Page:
According to the recent UFI & Explori Global Visitor Insights Study, which used multinational data from more than 13,000 trade show visitors, audiences are bored by the traditional trade show model. A quarter of American visitors said the events they attend are actually getting worse. They want events that are less sales-led, more engaging. In UFI CEO Kai Hattendorf’s words, “the ability to source new ideas and solutions is most closely correlated with overall visitor satisfaction”.
To counter this disinterest, exhibitors want more creative brand engagement solutions from organisers. Look at the preamble that led to the cancellation of Cebit and Interbike, and the withdrawal of Swatch Group’s 19 brands from Baselworld, all of which saw lead exhibitors ask the show director to be more inventive, to provide means of engaging their audience that couldn’t be measured in square feet. It’s the reason why suppliers such as Freeman and GES are evolving into full-blown experience specialists.
The model hasn’t changed, but the audience has. So how can we go about accommodating them? I have been covering this industry’s successes and failures for a decade now, and the more I try and predict how events will adapt in the next three years, the more I am drawn to the fact that we should be looking at how the publishing industry overcame its own sea change.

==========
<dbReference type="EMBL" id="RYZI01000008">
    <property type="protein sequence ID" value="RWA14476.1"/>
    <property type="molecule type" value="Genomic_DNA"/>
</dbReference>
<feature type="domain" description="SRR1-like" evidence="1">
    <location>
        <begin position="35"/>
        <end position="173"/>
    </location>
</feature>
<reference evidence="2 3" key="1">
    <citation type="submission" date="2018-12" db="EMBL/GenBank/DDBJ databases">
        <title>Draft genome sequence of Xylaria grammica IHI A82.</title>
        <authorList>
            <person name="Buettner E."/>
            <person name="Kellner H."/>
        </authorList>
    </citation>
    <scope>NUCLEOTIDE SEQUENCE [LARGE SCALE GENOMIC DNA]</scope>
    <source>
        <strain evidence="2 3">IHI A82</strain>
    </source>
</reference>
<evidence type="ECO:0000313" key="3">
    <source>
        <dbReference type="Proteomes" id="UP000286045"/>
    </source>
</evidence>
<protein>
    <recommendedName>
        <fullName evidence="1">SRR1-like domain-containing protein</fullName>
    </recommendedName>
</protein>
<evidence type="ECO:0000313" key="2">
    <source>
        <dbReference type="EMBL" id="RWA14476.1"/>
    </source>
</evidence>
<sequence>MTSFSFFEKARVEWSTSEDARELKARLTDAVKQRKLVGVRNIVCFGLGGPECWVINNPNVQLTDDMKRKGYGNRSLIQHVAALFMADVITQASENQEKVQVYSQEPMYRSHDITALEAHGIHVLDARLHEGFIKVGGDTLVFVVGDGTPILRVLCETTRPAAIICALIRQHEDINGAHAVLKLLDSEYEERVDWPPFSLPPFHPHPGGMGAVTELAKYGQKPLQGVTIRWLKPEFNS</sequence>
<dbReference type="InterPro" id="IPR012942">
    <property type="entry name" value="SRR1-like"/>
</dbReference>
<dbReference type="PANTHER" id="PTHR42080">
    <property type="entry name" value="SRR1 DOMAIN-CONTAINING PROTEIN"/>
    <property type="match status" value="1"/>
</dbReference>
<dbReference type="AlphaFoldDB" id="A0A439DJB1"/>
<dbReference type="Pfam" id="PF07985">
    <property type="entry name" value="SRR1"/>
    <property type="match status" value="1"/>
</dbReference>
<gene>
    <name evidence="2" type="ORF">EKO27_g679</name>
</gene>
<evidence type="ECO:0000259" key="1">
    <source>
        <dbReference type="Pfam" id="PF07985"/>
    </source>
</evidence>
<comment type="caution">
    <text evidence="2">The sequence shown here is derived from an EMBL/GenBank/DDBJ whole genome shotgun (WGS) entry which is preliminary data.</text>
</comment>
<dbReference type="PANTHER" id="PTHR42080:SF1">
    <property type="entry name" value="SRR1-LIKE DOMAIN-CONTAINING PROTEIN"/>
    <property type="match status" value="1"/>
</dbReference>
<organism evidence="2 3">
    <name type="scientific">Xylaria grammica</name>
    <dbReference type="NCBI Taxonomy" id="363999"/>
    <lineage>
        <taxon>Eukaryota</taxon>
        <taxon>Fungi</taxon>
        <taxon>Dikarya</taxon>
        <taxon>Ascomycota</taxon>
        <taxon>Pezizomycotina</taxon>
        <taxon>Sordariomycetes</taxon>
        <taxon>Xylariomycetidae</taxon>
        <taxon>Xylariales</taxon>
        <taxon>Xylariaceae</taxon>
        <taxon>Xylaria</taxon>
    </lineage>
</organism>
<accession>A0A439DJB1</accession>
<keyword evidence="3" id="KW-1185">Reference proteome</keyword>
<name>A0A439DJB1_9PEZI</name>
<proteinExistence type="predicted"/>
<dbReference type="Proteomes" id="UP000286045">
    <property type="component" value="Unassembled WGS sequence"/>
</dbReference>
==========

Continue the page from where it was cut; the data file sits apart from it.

Many of the world’s leading trade show organisers grew from multinational business publishers. It wasn’t a big leap for companies such as United Business Media (UBM) or the Daily Mail Group (DMG Events) to gather their advertisers and place them in a large room instead, with exhibition stands and sponsorship taking the place of adverts, buyers taking the place of readers. Publications with an overseas presence had an open door to replicate these events using their little black book for that region too.
When print revenues slipped into seemingly unarrestable decline as the readership moved online and advertisers sought to reach them there instead, companies presumed the medium in which their adverts were printed would simply switch from ink to binary.
But it didn’t. Instead a backlash against advertising and soliciting emerged and rapidly went into full swing. Adverts could be dodged, windows closed. Browsers subverted the model by halting pop-ups, allowing ad-blockers to conceal adverts destined for a third of potential customers using personal computers or smartphones, as they sought to improve the user experience in a manner that had not previously existed. According to a 2018 report by eMarketer, 32% of users in Germany, 28.7% in France, 25.2% in the US and 22% in the UK enabled ad-blocking technology this year.
The line between commercial and content